Rec1a_f04 - Recitation Activity 1 (Chem 121) Significant...

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Recitation Activity 1 (Chem 121) Chapters 1 & 2 1. How many significant figures are there in the following numbers: a. 75.1 b. 7.510 × 10 1 c. 0.03400 d. 125,000 3 s.f. 4 s.f. 4 s.f. at least 3 s.f. 2. Carry out the following calculations and express the answer using the correct number of significant figures. Use scientific notation as appropriate. a. 186.25 + 3.2 = 189.45 ? 189.5 (4 s.f.) b. 661/0.0021 = 314761.9 ? 310000 ? 3.1 x 10 5 (2 s.f.) c. (44)(0.034) + (5.226)(2.2511) = 13.26 ? 13.3 (3 s.f.) 3. What’s the point of significant figures anyway. Consider the following example from the world of finance. Let’s say you took $5,000 (or $5.000 × 10 3 to be precise) and invested it in the stock market instead of using it on tuition (this would not have been a bad idea for some students in this class, statistically speaking of course). If you bought Hitachi stock, which is very volatile right now, at its rolling year long low ($40.95) and sold at its 52 week high ($81.35), how much money would you have made? Now, if your broker lied to you and said that stocks prices were only recorded to two significant figures, you would have lost how much of that amount? If you invested $5,000 in the stock market you could buy 122.1 or 122 stocks. As a profit you would make ($81.35-$40.95) or $40.40 per stock. Multiply $40.40/stock x 122 stocks and the total profit ends up being $4928.80.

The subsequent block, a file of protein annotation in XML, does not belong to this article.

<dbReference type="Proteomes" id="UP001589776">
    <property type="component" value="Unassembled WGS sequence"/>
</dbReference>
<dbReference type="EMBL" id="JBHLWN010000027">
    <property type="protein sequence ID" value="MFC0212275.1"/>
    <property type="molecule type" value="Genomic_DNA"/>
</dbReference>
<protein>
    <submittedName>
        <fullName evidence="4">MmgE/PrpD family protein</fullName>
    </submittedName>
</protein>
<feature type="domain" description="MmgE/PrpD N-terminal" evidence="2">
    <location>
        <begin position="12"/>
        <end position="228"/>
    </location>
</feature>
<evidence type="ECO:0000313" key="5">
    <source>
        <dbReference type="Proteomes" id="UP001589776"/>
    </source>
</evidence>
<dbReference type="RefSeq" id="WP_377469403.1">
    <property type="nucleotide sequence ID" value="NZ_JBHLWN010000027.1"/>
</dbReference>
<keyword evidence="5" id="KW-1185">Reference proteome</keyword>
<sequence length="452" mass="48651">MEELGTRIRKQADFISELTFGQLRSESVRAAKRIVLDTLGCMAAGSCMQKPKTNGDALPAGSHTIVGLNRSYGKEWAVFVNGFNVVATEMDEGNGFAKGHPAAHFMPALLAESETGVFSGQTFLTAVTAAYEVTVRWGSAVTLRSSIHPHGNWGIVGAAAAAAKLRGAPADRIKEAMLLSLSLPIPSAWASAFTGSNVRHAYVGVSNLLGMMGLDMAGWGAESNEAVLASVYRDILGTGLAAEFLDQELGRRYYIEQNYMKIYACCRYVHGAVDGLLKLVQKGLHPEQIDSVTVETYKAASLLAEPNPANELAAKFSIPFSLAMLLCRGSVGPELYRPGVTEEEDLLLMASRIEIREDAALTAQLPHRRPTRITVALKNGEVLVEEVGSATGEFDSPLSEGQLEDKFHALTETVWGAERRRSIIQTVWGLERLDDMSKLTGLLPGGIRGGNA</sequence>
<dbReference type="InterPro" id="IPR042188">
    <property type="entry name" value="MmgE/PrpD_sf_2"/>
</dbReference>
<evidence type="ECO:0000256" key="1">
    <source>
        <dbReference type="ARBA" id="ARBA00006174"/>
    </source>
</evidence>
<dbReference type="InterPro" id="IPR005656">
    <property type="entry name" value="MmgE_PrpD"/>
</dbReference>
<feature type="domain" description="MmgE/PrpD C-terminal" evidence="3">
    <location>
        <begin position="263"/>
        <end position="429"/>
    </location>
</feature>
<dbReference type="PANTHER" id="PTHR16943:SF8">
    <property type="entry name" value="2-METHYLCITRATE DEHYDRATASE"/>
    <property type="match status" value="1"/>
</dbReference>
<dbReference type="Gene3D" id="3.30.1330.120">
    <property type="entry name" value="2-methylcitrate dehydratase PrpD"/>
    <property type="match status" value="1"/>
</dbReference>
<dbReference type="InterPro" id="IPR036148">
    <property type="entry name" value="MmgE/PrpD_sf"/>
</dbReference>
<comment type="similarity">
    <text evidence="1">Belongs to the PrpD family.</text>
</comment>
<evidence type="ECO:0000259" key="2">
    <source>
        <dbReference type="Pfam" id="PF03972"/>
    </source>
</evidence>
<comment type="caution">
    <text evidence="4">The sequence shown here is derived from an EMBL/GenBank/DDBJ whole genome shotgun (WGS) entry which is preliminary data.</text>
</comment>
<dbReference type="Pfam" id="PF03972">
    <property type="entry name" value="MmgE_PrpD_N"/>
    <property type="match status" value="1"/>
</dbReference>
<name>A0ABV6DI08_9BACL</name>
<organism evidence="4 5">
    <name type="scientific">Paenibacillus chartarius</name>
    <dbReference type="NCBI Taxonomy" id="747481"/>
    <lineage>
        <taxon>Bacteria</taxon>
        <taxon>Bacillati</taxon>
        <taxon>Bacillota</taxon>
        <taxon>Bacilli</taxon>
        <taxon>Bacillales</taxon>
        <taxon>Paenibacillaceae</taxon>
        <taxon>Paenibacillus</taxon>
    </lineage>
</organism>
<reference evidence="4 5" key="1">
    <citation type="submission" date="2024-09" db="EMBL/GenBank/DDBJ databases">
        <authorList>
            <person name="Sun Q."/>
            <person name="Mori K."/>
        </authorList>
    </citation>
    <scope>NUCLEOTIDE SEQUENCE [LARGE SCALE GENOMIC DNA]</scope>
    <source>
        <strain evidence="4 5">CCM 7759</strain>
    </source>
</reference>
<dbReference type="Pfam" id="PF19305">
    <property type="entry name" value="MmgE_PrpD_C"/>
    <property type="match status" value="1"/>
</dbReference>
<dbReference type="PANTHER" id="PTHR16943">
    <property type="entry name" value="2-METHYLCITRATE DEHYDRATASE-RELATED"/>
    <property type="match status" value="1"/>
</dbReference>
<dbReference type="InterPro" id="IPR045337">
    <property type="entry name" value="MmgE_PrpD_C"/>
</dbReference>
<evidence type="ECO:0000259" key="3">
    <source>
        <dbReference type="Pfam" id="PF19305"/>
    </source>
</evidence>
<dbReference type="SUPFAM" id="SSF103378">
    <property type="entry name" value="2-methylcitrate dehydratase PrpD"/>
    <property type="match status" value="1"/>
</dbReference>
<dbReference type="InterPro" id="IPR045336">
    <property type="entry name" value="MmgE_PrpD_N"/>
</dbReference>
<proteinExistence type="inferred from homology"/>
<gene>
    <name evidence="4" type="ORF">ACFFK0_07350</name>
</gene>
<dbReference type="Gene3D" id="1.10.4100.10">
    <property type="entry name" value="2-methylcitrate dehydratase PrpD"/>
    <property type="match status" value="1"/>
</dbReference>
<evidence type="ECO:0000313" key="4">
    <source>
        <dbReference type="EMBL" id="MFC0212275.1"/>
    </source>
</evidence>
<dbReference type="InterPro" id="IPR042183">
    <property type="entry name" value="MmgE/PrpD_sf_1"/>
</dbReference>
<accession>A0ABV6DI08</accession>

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This note was uploaded on 07/17/2008 for the course CHEM 121 taught by Professor Wyzlouzil during the Fall '07 term at Ohio State.

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Rec1a_f04 - Recitation Activity 1 (Chem 121) Significant...

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